Tuesday 18th November 2014.
Overlooking Ibsley Water and the Tern Hide this afternoon.
With news of a Little Bustard at West Bexington, Dorset, this morning, I thought there was going to be a ‘twitch’ this morning. It has been 12 years since the last one was found on UK soil and to the dismay to one and all, the bird flew off never to be seen again! I had the afternoon off today and so I thought I would try my luck back at Blashford Lakes for the Franklin’s Gull, which was now being reported on a daily basis.
Some of the large crowd of birders present today.
Needing the Franklin’s Gull for a Hampshire tick (after seeing two in Dorset many years ago), I waited along with the 40 or so other birders overlooking Ibsley Water, till the shout eventually went up at 4pm that the bird had been located among the throng of Gulls present. The weather conditions were absolutely perfect, with no wind and a cloudless sky. All we needed now was the Gull to reappear.
Cormorants fishing together on Mockbeggar Lake.
Arriving in the car park by the Tern Hide at 2pm, I popped into the Hide, which was already packed and though Mike Wearing was present, our conversation was brief and so I headed back outside to climb the embankment overlooking Ibsley Water. In all honesty, I had a much better view from here, although I couldn’t find the Long-tailed Duck Mike had mentioned earlier, which would have been nice. However, there was a very good supporting cast present, nonetheless.
Before my 2hr vigil overlooking Ibsley Water, I took a quick look on Mockbeggar Lake to see if I could see the Great White Egret, but I couldn’t locate the bird. Apparently, it was spotted by someone walking the footpath leading to the Lapwing Hide on Mockbeggar Lake. I did see a strange sight of a group of around 15 Cormorants fishing together in one long line over the water, as if all fishing together. I bet the fisherman are really pleased with this! A Kingfisher flew low over the water and at least four Little Egrets were seen on the water’s edge. Unbeknown to me, I parked up close to a Bee’s nest and on return to the car, I carefully made sure not actually got in the car! Phew!
Some of the large Grey Heron flock flying over Ibsley Water.
Overlooking Ibsley Water, I carefully checked all around the west side of the stretch of water for the Long-tailed Duck, but to no avail. It was present this morning but no sign this afternoon. Two Black-necked Grebes had been reported and it didn’t take long for me to find these birds. Good numbers of both Great Crested and Little Grebes were present on the water. I was joined by another birder, who was also here for the Franklin’s Gull, waiting patiently with me as we both checked the water for anything interesting. I found the two drake Ruddy Ducks (another year tick for me) among the wildfowl and pointed them out to the birder next to me, who told me that he hadn’t seen any for years. Not surprised as they do not get any protection from the RSPB now!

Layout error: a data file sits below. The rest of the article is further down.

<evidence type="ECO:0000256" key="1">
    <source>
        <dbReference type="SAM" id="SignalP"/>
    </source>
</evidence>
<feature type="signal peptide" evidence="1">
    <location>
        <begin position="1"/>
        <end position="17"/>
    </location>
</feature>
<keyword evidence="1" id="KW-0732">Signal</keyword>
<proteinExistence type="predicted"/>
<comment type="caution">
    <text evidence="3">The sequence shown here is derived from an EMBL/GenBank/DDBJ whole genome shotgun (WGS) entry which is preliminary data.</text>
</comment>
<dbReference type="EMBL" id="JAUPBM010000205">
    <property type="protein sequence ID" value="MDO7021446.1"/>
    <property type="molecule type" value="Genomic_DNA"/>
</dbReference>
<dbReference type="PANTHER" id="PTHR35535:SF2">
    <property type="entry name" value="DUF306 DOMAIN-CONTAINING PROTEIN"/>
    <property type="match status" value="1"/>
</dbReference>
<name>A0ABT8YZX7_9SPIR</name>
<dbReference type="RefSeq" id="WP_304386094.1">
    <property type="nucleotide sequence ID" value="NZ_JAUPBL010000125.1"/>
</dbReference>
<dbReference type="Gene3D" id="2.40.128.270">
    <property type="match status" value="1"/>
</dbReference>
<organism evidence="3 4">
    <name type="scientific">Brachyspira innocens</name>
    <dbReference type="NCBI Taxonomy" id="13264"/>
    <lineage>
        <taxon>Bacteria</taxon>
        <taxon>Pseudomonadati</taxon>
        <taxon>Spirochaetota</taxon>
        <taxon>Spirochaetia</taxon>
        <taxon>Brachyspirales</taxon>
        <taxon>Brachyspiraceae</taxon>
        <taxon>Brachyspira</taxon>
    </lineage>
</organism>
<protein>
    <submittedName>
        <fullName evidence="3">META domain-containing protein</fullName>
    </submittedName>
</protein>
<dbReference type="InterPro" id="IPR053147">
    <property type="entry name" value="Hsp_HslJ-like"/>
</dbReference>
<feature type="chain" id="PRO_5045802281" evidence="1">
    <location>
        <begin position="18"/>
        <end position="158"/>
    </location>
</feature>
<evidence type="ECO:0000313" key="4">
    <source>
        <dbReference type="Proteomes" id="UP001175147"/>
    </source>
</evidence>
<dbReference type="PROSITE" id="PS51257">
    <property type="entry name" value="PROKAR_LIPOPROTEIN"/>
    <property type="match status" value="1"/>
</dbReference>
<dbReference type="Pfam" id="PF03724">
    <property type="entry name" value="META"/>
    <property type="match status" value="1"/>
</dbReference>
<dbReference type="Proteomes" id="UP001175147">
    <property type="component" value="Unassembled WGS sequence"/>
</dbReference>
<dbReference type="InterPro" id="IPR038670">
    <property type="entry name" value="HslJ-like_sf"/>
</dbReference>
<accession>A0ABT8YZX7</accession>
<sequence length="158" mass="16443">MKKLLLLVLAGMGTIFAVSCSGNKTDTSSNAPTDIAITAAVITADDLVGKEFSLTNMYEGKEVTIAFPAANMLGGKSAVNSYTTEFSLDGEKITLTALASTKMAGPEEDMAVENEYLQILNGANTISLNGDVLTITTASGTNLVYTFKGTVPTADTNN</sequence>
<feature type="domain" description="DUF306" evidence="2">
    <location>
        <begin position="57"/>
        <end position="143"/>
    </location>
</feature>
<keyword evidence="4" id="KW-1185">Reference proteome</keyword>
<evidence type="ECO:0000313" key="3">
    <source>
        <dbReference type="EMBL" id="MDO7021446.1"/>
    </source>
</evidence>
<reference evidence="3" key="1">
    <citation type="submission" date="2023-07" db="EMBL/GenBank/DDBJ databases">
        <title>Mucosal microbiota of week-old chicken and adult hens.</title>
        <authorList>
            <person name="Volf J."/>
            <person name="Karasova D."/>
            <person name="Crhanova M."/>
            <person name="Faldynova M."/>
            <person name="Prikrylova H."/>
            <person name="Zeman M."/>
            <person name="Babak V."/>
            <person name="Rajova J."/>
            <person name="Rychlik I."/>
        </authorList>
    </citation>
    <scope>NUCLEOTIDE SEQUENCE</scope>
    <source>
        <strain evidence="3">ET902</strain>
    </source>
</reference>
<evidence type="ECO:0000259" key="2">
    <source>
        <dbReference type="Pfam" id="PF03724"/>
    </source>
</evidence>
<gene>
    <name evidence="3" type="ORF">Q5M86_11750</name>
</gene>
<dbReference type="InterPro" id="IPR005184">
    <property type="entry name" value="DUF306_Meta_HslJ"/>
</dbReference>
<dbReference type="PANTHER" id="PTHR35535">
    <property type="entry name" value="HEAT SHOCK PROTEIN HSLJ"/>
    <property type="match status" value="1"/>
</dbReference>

More Grey Herons coming into roost!
Goosanders were gathering in good numbers and by the days end, at least a dozen were seen on the water. Among the usual Grey Lag Geese, at least 7 Egyptian Geese were counted around the water’s edge. Wildfowl included Pintail, Mallard, Shoveler, Gadwall, Wigeon, Tufted Duck, Pochard and at least two female Goldeneye (my first of the season). Waders were restricted to just Lapwing but I did see at least two Green Sandpipers this afternoon. An unusual sight of 40+ Grey Heron taking off from the west and then most landing on the islands upon Ibsley Water. I think this must have been the largest ever flock of Grey Herons I have ever seen!
By 3.45pm, the birders present numbered at least 40 individuals and counting. A chap next to me told us all that someone had tried to kill himself by ‘overdosing’ in one of the Hides nearby and the Police had closed off the Hide, which might have been the Goosander Hide! The only raptors seen were Common Buzzards with at least five seen flying high over. One was feeding on one of the islands, with a big group of Magpie’s in attendance. The Gulls now, which were mostly Lesser Black-backs, were gathering in huge numbers yet again. Among them were smaller numbers of Black-headed, Herring and Common Gulls, but eventually, the shout went up that the Franklin’s Gull was back.
Grey Herons settling down on one of the islands with Cormorants.
Struggling at first to find the bird, a kind chap next to me let me look through his scope so I could locate the bird. When I found it, I then managed to get on it using my scope and enjoyed picking out its plumage details. Among the Lesser Black-backs, behind the spit, the bird began preening and bathing in the water, occasionally flapping its wings, revealing a dark mantle and upper wing. The white crescents by the eye were visible as I happily watched the bird climb on board my Hampshire List, which now stands at 291 species. After 15 minutes, helping others get on the bird, I made my way back to the car and then back home. Though I didn’t manage to grab a photo of the Franklin’s Gull as it really was too far away, there are plenty of photos on the Hants Birding website for anyone to view.